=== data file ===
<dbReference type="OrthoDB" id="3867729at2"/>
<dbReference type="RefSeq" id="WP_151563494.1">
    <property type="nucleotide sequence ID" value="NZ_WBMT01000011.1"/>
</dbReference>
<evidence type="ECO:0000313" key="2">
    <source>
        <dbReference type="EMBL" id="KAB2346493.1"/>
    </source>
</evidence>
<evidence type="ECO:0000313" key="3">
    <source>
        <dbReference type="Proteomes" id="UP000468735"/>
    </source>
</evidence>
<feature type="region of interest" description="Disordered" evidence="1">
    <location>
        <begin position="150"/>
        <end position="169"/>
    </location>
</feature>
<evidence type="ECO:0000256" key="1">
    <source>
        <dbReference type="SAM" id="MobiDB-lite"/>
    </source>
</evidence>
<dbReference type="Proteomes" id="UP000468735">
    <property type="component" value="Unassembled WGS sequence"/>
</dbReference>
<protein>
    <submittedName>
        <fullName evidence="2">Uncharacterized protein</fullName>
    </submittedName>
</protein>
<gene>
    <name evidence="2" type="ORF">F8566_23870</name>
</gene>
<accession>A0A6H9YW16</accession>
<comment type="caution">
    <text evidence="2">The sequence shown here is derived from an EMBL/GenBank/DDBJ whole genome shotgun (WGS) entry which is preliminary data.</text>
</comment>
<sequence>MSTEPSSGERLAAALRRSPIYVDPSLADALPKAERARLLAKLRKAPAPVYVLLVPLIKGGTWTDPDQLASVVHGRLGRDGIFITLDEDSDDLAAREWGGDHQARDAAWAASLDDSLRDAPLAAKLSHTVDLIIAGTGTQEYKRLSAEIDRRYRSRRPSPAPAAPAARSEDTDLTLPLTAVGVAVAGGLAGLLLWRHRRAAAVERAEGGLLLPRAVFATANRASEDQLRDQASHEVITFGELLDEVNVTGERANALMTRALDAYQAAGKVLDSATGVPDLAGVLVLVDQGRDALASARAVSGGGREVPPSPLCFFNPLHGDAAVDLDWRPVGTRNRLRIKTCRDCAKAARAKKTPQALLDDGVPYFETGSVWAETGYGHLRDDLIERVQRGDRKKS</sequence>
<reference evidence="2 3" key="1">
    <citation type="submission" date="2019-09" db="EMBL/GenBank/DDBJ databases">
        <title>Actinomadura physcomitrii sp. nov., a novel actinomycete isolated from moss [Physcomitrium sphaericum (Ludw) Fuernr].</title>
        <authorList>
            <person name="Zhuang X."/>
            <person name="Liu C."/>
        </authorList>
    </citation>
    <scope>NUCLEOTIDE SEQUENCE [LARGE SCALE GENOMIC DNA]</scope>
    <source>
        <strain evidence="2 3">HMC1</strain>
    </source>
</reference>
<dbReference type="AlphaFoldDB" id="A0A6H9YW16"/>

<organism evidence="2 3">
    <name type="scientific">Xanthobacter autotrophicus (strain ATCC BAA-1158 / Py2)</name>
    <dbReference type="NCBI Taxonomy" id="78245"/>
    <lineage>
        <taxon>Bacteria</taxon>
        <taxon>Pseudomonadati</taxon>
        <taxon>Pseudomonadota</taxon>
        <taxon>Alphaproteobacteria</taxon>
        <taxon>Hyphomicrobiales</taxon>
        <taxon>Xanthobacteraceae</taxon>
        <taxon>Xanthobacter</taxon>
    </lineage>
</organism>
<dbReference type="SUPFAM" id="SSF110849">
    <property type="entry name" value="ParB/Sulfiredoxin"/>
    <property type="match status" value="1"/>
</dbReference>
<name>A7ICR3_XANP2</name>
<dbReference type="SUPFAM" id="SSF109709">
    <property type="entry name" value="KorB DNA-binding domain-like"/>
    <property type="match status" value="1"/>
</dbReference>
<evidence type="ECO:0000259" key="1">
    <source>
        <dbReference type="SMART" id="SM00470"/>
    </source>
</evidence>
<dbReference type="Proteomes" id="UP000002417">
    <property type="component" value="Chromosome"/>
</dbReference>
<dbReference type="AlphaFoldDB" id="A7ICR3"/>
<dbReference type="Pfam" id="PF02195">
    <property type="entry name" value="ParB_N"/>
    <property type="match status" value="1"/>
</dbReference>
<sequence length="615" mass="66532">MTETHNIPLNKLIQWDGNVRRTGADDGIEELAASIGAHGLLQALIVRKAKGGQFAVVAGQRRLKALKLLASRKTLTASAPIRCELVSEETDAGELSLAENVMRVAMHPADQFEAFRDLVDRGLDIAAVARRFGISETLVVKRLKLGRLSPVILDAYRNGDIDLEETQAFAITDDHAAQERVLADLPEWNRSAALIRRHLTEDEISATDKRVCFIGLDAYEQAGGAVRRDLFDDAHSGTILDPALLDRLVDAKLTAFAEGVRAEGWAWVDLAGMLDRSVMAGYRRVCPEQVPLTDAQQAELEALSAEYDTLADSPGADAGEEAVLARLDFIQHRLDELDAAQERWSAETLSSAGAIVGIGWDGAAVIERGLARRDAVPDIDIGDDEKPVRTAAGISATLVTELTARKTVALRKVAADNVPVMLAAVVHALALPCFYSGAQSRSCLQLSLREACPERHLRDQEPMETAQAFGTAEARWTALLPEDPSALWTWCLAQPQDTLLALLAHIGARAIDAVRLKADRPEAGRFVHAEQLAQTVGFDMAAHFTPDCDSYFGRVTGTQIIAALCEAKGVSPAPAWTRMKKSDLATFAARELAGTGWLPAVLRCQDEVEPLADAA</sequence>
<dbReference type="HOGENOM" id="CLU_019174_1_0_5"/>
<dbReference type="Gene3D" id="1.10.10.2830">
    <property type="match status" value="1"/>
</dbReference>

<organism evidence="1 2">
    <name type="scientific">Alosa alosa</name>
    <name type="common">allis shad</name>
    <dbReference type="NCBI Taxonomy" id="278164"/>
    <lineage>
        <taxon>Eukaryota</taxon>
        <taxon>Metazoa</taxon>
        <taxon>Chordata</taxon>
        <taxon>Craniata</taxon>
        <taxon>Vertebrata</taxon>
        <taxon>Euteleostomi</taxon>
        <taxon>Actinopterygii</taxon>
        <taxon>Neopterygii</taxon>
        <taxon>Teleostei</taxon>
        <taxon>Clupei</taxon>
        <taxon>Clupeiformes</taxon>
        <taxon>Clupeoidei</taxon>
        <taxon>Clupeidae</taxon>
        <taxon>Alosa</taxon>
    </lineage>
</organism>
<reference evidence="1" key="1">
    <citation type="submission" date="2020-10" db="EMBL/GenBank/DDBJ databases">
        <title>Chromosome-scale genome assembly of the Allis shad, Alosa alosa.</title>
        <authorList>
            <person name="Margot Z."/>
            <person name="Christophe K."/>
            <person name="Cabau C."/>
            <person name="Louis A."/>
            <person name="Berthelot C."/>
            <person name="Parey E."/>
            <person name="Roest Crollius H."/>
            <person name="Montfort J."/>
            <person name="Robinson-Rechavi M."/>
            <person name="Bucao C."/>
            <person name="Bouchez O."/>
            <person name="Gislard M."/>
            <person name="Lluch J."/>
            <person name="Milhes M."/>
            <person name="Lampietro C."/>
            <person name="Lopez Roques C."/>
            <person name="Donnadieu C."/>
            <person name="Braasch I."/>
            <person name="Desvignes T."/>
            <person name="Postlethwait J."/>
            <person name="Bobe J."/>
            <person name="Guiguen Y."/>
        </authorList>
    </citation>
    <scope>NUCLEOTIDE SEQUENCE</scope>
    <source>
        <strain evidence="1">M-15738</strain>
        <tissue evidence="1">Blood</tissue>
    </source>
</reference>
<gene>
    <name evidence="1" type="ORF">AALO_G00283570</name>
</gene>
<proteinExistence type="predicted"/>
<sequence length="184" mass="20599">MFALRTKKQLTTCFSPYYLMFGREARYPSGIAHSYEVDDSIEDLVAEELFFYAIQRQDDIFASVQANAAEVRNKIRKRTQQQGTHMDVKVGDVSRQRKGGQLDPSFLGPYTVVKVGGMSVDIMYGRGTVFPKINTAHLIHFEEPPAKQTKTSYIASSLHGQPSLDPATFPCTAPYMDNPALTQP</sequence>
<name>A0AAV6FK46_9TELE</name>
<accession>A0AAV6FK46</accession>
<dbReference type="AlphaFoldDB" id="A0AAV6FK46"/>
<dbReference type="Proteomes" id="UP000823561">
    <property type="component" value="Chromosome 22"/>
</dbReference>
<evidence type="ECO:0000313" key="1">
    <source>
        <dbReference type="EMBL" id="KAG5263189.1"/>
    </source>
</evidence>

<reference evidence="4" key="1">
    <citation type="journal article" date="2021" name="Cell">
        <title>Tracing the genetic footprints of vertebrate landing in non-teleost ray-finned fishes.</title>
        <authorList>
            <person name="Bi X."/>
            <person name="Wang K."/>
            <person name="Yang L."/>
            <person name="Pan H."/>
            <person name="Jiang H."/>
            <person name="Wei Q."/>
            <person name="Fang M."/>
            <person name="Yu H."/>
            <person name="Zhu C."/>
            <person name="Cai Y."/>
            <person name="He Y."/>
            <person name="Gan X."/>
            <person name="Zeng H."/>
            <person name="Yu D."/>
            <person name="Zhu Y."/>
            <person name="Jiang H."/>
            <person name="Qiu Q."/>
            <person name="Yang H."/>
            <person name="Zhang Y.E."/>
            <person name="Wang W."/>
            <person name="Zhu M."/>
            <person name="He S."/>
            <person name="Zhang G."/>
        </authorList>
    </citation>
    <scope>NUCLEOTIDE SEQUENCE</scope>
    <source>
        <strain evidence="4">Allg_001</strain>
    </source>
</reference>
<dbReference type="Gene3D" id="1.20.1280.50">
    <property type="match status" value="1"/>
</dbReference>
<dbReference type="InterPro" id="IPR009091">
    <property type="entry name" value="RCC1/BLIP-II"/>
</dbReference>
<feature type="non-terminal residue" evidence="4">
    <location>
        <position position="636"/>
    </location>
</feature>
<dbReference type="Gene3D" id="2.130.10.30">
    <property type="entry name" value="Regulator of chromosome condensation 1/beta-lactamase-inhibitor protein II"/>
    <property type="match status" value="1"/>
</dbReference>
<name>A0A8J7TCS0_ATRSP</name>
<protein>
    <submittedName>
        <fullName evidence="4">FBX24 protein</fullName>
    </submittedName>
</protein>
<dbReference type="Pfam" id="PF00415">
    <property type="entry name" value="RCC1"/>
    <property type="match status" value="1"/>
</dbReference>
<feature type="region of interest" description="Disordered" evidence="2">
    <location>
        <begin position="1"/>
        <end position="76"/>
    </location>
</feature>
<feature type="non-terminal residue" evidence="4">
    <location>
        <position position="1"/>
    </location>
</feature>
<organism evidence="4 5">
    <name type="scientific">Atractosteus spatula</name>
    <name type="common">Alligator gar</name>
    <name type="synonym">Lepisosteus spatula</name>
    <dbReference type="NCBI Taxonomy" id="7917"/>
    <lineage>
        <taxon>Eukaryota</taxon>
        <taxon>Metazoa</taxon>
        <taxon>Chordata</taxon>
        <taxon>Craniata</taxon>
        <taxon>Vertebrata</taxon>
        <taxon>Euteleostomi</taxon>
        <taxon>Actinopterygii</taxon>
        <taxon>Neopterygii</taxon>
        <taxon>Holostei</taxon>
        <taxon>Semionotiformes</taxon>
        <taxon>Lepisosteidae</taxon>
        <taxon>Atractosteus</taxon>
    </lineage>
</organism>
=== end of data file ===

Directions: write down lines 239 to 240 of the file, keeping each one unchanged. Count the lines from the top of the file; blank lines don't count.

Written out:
    <name type="common">Alligator gar</name>
    <name type="synonym">Lepisosteus spatula</name>